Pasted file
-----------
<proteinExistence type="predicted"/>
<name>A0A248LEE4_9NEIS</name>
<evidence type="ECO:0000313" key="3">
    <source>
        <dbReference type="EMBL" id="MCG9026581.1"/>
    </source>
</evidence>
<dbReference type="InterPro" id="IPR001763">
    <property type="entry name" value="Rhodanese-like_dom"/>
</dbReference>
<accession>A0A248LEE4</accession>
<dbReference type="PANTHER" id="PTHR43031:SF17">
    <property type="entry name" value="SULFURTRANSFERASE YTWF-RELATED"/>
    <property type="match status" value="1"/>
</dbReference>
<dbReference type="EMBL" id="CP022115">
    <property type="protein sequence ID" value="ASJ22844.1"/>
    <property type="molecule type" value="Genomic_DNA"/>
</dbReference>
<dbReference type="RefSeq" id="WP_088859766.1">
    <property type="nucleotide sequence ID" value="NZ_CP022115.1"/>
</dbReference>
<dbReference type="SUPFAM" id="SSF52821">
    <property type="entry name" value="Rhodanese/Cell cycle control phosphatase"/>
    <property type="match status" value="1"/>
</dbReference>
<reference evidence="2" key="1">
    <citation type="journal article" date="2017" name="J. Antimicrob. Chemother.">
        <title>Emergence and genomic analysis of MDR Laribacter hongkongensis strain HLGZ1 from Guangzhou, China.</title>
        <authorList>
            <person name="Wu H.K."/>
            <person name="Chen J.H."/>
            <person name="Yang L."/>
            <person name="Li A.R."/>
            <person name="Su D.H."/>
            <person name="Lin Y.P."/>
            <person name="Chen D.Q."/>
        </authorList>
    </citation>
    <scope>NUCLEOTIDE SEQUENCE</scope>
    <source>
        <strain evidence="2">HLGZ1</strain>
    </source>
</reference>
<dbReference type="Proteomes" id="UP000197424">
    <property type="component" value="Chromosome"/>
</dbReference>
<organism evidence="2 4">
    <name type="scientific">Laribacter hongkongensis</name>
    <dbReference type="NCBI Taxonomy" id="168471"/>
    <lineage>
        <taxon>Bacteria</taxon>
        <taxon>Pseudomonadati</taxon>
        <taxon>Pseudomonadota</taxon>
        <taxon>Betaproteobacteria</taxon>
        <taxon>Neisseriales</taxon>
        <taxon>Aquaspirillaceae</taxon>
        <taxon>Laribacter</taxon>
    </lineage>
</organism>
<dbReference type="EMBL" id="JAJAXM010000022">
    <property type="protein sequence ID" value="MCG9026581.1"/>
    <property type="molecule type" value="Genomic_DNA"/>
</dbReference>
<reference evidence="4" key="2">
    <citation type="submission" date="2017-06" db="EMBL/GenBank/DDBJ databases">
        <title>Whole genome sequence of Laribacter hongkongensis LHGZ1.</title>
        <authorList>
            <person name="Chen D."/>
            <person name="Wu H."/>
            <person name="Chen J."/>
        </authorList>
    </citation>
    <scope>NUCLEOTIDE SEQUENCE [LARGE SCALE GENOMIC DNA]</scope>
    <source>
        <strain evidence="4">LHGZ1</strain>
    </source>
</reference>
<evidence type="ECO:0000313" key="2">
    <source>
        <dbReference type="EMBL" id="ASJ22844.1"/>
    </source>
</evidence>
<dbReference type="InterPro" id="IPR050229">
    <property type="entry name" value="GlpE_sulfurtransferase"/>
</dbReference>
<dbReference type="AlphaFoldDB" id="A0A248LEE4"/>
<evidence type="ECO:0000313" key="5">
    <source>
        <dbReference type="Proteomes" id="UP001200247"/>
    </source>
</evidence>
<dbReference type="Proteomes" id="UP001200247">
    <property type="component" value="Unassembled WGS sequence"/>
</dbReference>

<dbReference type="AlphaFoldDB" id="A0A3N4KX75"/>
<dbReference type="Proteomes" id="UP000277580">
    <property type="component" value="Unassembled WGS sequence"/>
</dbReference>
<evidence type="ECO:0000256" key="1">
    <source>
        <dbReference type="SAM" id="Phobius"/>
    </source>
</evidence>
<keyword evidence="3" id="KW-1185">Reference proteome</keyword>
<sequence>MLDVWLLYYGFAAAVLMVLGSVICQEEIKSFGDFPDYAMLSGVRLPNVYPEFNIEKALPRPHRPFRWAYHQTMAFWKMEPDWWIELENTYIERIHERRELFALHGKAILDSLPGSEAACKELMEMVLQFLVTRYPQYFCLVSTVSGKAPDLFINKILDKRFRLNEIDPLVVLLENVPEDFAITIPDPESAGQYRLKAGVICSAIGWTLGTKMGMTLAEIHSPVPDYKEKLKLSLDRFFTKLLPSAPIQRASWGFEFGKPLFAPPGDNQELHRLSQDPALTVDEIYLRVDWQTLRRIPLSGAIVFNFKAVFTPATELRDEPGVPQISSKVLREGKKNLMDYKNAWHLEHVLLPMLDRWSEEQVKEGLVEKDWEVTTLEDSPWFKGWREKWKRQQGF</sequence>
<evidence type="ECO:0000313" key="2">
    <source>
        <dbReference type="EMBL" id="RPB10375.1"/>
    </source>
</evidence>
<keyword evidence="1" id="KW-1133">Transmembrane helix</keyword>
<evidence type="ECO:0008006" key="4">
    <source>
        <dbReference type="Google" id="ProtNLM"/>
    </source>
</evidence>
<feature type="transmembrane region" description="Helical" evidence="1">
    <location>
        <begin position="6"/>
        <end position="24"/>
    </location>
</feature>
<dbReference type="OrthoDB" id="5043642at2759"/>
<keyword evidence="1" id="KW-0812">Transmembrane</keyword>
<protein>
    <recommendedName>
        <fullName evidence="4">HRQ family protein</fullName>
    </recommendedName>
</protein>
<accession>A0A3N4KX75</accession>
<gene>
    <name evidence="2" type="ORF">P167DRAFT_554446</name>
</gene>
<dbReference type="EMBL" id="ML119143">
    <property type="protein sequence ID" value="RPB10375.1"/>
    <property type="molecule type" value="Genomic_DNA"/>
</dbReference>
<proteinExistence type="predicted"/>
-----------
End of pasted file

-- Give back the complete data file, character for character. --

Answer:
<proteinExistence type="predicted"/>
<name>A0A248LEE4_9NEIS</name>
<evidence type="ECO:0000313" key="3">
    <source>
        <dbReference type="EMBL" id="MCG9026581.1"/>
    </source>
</evidence>
<dbReference type="InterPro" id="IPR001763">
    <property type="entry name" value="Rhodanese-like_dom"/>
</dbReference>
<accession>A0A248LEE4</accession>
<dbReference type="PANTHER" id="PTHR43031:SF17">
    <property type="entry name" value="SULFURTRANSFERASE YTWF-RELATED"/>
    <property type="match status" value="1"/>
</dbReference>
<dbReference type="EMBL" id="CP022115">
    <property type="protein sequence ID" value="ASJ22844.1"/>
    <property type="molecule type" value="Genomic_DNA"/>
</dbReference>
<dbReference type="RefSeq" id="WP_088859766.1">
    <property type="nucleotide sequence ID" value="NZ_CP022115.1"/>
</dbReference>
<dbReference type="SUPFAM" id="SSF52821">
    <property type="entry name" value="Rhodanese/Cell cycle control phosphatase"/>
    <property type="match status" value="1"/>
</dbReference>
<reference evidence="2" key="1">
    <citation type="journal article" date="2017" name="J. Antimicrob. Chemother.">
        <title>Emergence and genomic analysis of MDR Laribacter hongkongensis strain HLGZ1 from Guangzhou, China.</title>
        <authorList>
            <person name="Wu H.K."/>
            <person name="Chen J.H."/>
            <person name="Yang L."/>
            <person name="Li A.R."/>
            <person name="Su D.H."/>
            <person name="Lin Y.P."/>
            <person name="Chen D.Q."/>
        </authorList>
    </citation>
    <scope>NUCLEOTIDE SEQUENCE</scope>
    <source>
        <strain evidence="2">HLGZ1</strain>
    </source>
</reference>
<dbReference type="Proteomes" id="UP000197424">
    <property type="component" value="Chromosome"/>
</dbReference>
<organism evidence="2 4">
    <name type="scientific">Laribacter hongkongensis</name>
    <dbReference type="NCBI Taxonomy" id="168471"/>
    <lineage>
        <taxon>Bacteria</taxon>
        <taxon>Pseudomonadati</taxon>
        <taxon>Pseudomonadota</taxon>
        <taxon>Betaproteobacteria</taxon>
        <taxon>Neisseriales</taxon>
        <taxon>Aquaspirillaceae</taxon>
        <taxon>Laribacter</taxon>
    </lineage>
</organism>
<dbReference type="EMBL" id="JAJAXM010000022">
    <property type="protein sequence ID" value="MCG9026581.1"/>
    <property type="molecule type" value="Genomic_DNA"/>
</dbReference>
<reference evidence="4" key="2">
    <citation type="submission" date="2017-06" db="EMBL/GenBank/DDBJ databases">
        <title>Whole genome sequence of Laribacter hongkongensis LHGZ1.</title>
        <authorList>
            <person name="Chen D."/>
            <person name="Wu H."/>
            <person name="Chen J."/>
        </authorList>
    </citation>
    <scope>NUCLEOTIDE SEQUENCE [LARGE SCALE GENOMIC DNA]</scope>
    <source>
        <strain evidence="4">LHGZ1</strain>
    </source>
</reference>
<evidence type="ECO:0000313" key="2">
    <source>
        <dbReference type="EMBL" id="ASJ22844.1"/>
    </source>
</evidence>
<dbReference type="InterPro" id="IPR050229">
    <property type="entry name" value="GlpE_sulfurtransferase"/>
</dbReference>
<dbReference type="AlphaFoldDB" id="A0A248LEE4"/>
<evidence type="ECO:0000313" key="5">
    <source>
        <dbReference type="Proteomes" id="UP001200247"/>
    </source>
</evidence>
<dbReference type="Proteomes" id="UP001200247">
    <property type="component" value="Unassembled WGS sequence"/>
</dbReference>

<dbReference type="AlphaFoldDB" id="A0A3N4KX75"/>
<dbReference type="Proteomes" id="UP000277580">
    <property type="component" value="Unassembled WGS sequence"/>
</dbReference>
<evidence type="ECO:0000256" key="1">
    <source>
        <dbReference type="SAM" id="Phobius"/>
    </source>
</evidence>
<keyword evidence="3" id="KW-1185">Reference proteome</keyword>
<sequence>MLDVWLLYYGFAAAVLMVLGSVICQEEIKSFGDFPDYAMLSGVRLPNVYPEFNIEKALPRPHRPFRWAYHQTMAFWKMEPDWWIELENTYIERIHERRELFALHGKAILDSLPGSEAACKELMEMVLQFLVTRYPQYFCLVSTVSGKAPDLFINKILDKRFRLNEIDPLVVLLENVPEDFAITIPDPESAGQYRLKAGVICSAIGWTLGTKMGMTLAEIHSPVPDYKEKLKLSLDRFFTKLLPSAPIQRASWGFEFGKPLFAPPGDNQELHRLSQDPALTVDEIYLRVDWQTLRRIPLSGAIVFNFKAVFTPATELRDEPGVPQISSKVLREGKKNLMDYKNAWHLEHVLLPMLDRWSEEQVKEGLVEKDWEVTTLEDSPWFKGWREKWKRQQGF</sequence>
<evidence type="ECO:0000313" key="2">
    <source>
        <dbReference type="EMBL" id="RPB10375.1"/>
    </source>
</evidence>
<keyword evidence="1" id="KW-1133">Transmembrane helix</keyword>
<evidence type="ECO:0008006" key="4">
    <source>
        <dbReference type="Google" id="ProtNLM"/>
    </source>
</evidence>
<feature type="transmembrane region" description="Helical" evidence="1">
    <location>
        <begin position="6"/>
        <end position="24"/>
    </location>
</feature>
<dbReference type="OrthoDB" id="5043642at2759"/>
<keyword evidence="1" id="KW-0812">Transmembrane</keyword>
<protein>
    <recommendedName>
        <fullName evidence="4">HRQ family protein</fullName>
    </recommendedName>
</protein>
<accession>A0A3N4KX75</accession>
<gene>
    <name evidence="2" type="ORF">P167DRAFT_554446</name>
</gene>
<dbReference type="EMBL" id="ML119143">
    <property type="protein sequence ID" value="RPB10375.1"/>
    <property type="molecule type" value="Genomic_DNA"/>
</dbReference>
<proteinExistence type="predicted"/>